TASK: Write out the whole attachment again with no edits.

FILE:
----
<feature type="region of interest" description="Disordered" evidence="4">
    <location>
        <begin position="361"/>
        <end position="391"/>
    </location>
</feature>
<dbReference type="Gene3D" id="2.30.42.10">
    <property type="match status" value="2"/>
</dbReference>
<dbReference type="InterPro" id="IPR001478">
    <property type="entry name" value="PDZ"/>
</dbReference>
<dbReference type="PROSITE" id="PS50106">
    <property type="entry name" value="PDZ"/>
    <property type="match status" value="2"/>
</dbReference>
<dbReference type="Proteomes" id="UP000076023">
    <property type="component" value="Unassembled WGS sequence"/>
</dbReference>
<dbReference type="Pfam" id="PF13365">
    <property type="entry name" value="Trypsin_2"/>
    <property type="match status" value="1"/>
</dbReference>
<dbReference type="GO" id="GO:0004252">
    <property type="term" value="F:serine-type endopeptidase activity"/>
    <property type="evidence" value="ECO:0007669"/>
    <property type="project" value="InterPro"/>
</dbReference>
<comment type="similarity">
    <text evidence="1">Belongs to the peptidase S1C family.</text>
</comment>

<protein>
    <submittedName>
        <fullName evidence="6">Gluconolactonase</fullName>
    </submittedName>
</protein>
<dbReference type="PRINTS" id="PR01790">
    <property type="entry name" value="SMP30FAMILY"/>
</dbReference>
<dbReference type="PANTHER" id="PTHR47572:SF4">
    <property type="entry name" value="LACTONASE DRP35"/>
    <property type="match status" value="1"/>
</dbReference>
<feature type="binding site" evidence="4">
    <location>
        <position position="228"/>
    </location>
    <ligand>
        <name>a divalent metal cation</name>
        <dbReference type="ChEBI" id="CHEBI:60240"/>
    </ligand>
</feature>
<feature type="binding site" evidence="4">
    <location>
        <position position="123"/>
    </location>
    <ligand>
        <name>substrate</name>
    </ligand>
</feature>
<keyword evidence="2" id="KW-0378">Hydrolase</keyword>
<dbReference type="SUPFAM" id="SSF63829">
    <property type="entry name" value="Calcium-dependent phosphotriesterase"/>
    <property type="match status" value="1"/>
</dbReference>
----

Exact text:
<feature type="region of interest" description="Disordered" evidence="4">
    <location>
        <begin position="361"/>
        <end position="391"/>
    </location>
</feature>
<dbReference type="Gene3D" id="2.30.42.10">
    <property type="match status" value="2"/>
</dbReference>
<dbReference type="InterPro" id="IPR001478">
    <property type="entry name" value="PDZ"/>
</dbReference>
<dbReference type="PROSITE" id="PS50106">
    <property type="entry name" value="PDZ"/>
    <property type="match status" value="2"/>
</dbReference>
<dbReference type="Proteomes" id="UP000076023">
    <property type="component" value="Unassembled WGS sequence"/>
</dbReference>
<dbReference type="Pfam" id="PF13365">
    <property type="entry name" value="Trypsin_2"/>
    <property type="match status" value="1"/>
</dbReference>
<dbReference type="GO" id="GO:0004252">
    <property type="term" value="F:serine-type endopeptidase activity"/>
    <property type="evidence" value="ECO:0007669"/>
    <property type="project" value="InterPro"/>
</dbReference>
<comment type="similarity">
    <text evidence="1">Belongs to the peptidase S1C family.</text>
</comment>

<protein>
    <submittedName>
        <fullName evidence="6">Gluconolactonase</fullName>
    </submittedName>
</protein>
<dbReference type="PRINTS" id="PR01790">
    <property type="entry name" value="SMP30FAMILY"/>
</dbReference>
<dbReference type="PANTHER" id="PTHR47572:SF4">
    <property type="entry name" value="LACTONASE DRP35"/>
    <property type="match status" value="1"/>
</dbReference>
<feature type="binding site" evidence="4">
    <location>
        <position position="228"/>
    </location>
    <ligand>
        <name>a divalent metal cation</name>
        <dbReference type="ChEBI" id="CHEBI:60240"/>
    </ligand>
</feature>
<feature type="binding site" evidence="4">
    <location>
        <position position="123"/>
    </location>
    <ligand>
        <name>substrate</name>
    </ligand>
</feature>
<keyword evidence="2" id="KW-0378">Hydrolase</keyword>
<dbReference type="SUPFAM" id="SSF63829">
    <property type="entry name" value="Calcium-dependent phosphotriesterase"/>
    <property type="match status" value="1"/>
</dbReference>